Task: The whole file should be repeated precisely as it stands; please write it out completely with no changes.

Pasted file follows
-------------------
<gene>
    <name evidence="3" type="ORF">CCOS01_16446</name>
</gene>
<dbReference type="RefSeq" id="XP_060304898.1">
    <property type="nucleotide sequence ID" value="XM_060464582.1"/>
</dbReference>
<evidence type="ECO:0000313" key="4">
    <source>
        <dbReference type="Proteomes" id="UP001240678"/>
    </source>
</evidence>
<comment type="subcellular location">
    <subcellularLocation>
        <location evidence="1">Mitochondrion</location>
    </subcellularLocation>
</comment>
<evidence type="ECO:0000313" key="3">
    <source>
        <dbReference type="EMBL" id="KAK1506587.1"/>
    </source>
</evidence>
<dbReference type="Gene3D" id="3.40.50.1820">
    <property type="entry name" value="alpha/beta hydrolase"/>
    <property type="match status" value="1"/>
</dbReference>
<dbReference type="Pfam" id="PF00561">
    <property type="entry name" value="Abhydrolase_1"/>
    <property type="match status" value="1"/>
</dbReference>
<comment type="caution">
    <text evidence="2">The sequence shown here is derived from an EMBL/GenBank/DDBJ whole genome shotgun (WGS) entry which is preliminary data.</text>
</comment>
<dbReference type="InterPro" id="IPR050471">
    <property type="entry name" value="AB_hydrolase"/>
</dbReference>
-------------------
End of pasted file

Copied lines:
<gene>
    <name evidence="3" type="ORF">CCOS01_16446</name>
</gene>
<dbReference type="RefSeq" id="XP_060304898.1">
    <property type="nucleotide sequence ID" value="XM_060464582.1"/>
</dbReference>
<evidence type="ECO:0000313" key="4">
    <source>
        <dbReference type="Proteomes" id="UP001240678"/>
    </source>
</evidence>
<comment type="subcellular location">
    <subcellularLocation>
        <location evidence="1">Mitochondrion</location>
    </subcellularLocation>
</comment>
<evidence type="ECO:0000313" key="3">
    <source>
        <dbReference type="EMBL" id="KAK1506587.1"/>
    </source>
</evidence>
<dbReference type="Gene3D" id="3.40.50.1820">
    <property type="entry name" value="alpha/beta hydrolase"/>
    <property type="match status" value="1"/>
</dbReference>
<dbReference type="Pfam" id="PF00561">
    <property type="entry name" value="Abhydrolase_1"/>
    <property type="match status" value="1"/>
</dbReference>
<comment type="caution">
    <text evidence="2">The sequence shown here is derived from an EMBL/GenBank/DDBJ whole genome shotgun (WGS) entry which is preliminary data.</text>
</comment>
<dbReference type="InterPro" id="IPR050471">
    <property type="entry name" value="AB_hydrolase"/>
</dbReference>